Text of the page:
Plant of the Month - February 2012


Lone flower, hemmed in with snows and white as they
But hardier far, once more I see thee bend
Thy forehead, as if fearful to offend,
Like an unbidden guest. Though day by day,
Storms, sallying from the mountain-tops, waylay
The rising sun, and on the plains descend;
Yet art thou welcome, welcome as a friend
Whose zeal outruns his promise! Blue-eyed May
Shall soon behold this border thickly set
With bright jonquils, their odours lavishing
On the soft west-wind and his frolic peers;
Nor will I then thy modest grace forget,
Chaste Snowdrop, venturous harbinger of Spring,
And pensive monitor of fleeting years!

William Wordsworth - To a Snowdrop - 1819

Galanthus nivalis from Flora von Deutschland, Österreich und der Schweiz, Prof. Dr. Otto Wilhelm Thomé 1885

Our second plant of the month signals the transition between the cold bleak Winter and the expectation of Spring. It is the Snowdrop, known as Galanthus (Greek translation gála "milk", ánthos "flower"). It is a small genus of about 20 species of bulbous herbaceous plants in the Amaryllis family, subfamily Amaryllidoideae.

Galanthus nivalis 2005 
Photo: Wikipedia - Creative Commons Licence

Other common names include Candlemas bells, Mary’s taper, snow piercer, February fairmaids and Dingle-dangle. Snowdrops have strong traditional links to churches and Christianity. Snowdrops were the symbol of Candlemas, the Feast of the Purification of the Virgin Mary which is celebrated on February 2nd. Traditionally any woman who wanted to warn off a man would just send him an envelope containing a few snowdrop blooms!

For St. Francis the snowdrop was an emblem of hope, and the touch of green on the inner petals has often been seized upon as a symbol of spring’s return. It is uplifting to see the green sword-shaped leaves piercing the snow and the apparently fragile bell-shaped flowers resisting all that winter can hurl at them.

Mrs. M Grieve, in her book 'A Modern herbal' (1931) describes snowdrops thus:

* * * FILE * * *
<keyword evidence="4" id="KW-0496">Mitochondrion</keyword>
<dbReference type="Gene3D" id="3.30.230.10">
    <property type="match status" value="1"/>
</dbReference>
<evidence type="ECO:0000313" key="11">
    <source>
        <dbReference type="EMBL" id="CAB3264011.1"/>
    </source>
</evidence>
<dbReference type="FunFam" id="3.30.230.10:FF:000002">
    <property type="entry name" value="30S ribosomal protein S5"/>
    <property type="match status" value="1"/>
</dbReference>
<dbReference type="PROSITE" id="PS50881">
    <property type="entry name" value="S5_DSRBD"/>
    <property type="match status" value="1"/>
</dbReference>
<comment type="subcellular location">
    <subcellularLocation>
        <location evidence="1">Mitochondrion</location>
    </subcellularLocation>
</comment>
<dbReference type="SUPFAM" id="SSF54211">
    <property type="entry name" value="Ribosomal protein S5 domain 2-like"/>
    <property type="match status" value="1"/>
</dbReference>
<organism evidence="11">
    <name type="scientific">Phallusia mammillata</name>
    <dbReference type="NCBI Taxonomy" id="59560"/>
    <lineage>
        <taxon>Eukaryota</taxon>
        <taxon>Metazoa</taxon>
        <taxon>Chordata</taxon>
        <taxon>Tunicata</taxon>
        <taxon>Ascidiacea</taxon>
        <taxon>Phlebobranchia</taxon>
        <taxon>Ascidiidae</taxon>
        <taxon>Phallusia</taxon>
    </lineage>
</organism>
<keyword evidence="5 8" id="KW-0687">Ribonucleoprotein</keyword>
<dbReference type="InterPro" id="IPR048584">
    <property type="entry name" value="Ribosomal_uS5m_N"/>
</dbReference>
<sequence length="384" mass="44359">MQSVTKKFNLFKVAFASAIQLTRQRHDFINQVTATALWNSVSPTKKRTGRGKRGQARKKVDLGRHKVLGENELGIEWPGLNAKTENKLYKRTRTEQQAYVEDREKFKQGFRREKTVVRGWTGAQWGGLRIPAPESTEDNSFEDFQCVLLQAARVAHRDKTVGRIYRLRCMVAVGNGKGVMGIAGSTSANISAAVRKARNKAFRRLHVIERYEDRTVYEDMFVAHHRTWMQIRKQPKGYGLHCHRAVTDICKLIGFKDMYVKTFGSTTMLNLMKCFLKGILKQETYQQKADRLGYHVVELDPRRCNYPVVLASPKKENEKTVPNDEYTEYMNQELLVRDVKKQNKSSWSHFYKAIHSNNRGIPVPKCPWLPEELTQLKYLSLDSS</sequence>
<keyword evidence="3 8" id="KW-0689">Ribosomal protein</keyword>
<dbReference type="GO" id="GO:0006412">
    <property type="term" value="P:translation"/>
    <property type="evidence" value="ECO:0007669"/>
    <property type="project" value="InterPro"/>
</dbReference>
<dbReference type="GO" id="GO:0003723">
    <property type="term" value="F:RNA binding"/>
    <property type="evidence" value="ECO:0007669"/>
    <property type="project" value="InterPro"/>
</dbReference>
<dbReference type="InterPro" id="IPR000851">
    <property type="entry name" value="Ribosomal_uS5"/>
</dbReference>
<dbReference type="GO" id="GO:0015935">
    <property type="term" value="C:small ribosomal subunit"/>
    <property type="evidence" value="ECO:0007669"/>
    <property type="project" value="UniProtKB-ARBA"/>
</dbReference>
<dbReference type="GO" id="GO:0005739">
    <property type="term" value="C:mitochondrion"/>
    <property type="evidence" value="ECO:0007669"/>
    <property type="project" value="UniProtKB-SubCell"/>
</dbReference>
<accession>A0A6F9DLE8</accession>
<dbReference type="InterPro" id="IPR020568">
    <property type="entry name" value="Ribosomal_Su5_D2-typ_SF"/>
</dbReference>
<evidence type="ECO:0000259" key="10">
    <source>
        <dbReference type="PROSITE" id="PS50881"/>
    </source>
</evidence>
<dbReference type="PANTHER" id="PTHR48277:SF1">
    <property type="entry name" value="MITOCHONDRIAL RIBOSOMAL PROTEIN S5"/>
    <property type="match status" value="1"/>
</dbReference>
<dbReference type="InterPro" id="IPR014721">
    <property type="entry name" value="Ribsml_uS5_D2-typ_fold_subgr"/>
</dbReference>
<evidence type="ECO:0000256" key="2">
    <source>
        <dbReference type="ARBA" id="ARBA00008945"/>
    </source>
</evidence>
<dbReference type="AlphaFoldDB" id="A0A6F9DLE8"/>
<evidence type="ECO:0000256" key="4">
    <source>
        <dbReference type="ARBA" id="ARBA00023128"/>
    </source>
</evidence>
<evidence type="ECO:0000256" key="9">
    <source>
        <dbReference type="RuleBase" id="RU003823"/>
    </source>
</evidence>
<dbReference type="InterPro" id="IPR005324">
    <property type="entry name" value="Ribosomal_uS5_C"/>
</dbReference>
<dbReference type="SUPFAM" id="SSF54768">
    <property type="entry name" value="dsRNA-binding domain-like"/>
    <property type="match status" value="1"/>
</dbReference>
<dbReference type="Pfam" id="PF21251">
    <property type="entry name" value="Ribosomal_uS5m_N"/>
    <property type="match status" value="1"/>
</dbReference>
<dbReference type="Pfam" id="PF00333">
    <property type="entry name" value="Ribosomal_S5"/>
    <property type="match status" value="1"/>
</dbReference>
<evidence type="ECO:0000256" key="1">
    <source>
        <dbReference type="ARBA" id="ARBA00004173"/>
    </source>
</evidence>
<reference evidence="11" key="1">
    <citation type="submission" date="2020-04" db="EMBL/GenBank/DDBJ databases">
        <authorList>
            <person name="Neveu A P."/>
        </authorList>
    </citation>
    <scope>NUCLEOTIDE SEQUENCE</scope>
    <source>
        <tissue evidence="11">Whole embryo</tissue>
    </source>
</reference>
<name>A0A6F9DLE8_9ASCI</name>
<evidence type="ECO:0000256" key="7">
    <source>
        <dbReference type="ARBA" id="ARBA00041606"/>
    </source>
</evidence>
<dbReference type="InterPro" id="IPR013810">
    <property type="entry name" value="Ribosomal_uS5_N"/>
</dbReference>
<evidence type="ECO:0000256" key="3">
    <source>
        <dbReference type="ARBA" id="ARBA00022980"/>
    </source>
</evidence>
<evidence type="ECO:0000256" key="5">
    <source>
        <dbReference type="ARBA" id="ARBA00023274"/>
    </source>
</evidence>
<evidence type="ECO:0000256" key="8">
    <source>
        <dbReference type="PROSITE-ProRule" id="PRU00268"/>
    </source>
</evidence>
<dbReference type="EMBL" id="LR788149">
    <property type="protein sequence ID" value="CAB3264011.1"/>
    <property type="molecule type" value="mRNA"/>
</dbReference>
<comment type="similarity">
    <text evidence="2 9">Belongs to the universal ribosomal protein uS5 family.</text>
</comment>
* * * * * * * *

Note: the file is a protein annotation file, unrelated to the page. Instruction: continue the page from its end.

"The bulbs grow in compact masses. Each sends up a one-flowered stem. The points of the leaves protecting the flower-head are thickened and toughened at the tips, enabling them to push through the soil. This simple device shows on the mature leaf like a delicate nail on a green finger.
The flowers remain open a long time; the bud is erect, but the open flowers pendulous and adapted to bees. The perianth is in two whorls, on the inner surface of the inner perianth leaves are green grooves secreting honey - the stamens dehisce, or open, by apical slots and lie close against the style, forming a cone. The stigma projects beyond the anther cone and is first touched by an insect, which in probing for nectar, shakes the stamens and receives a shower of pollen."

Galanthus nivalis
 Photo: Wikipedia

Regarded by many as a wildflower, snowdrops were not recorded as growing wild in the UK until the 1770s. Most colonies are probably garden escapees though it is still thought some may be native, particularly in southwest England. Snowdrops are also native to a large part of Europe, as far north as Brittany, where they grow in damp woods and meadows.

The variety to be found at Castle Bromwich Hall Gardens is Galanthus nivalis, or Common snowdrop. Galanthus nivalis is a dwarf bulbous perennial of a height of 12cm/ 4 ½ and is fully hardy. This lovely plant consists of strap shaped green/grey leaves. Gorgeous nodding flowers of 3 white outer tepals and 3 smaller inner ones marked with green usually. The period of interest of Galanthus is February to early March, and the flower is often fragrant of honey. It has reliably early white drop like flowers with a green dot or spot. Several garden cultivars exist some with larger flowers than the species, some with double flowers, as well as some later flowering varieties.

Galanthus nivalis at Castle Bromwich Hall Gardens - Lower Wilderness 31st January 2012.
 Photos: Graham High

Our snowdrops are currently located in the lower wilderness in the outer deciduous beds:

Illustration: www.cbhgt.org.uk

There are also hundreds of cultivated varieties of Galanthus around (although not in our gardens) including giant, double and rare yellow kinds, some of which can change hands for significant sums of money. Yellow Galathus can be seen by clicking on this link.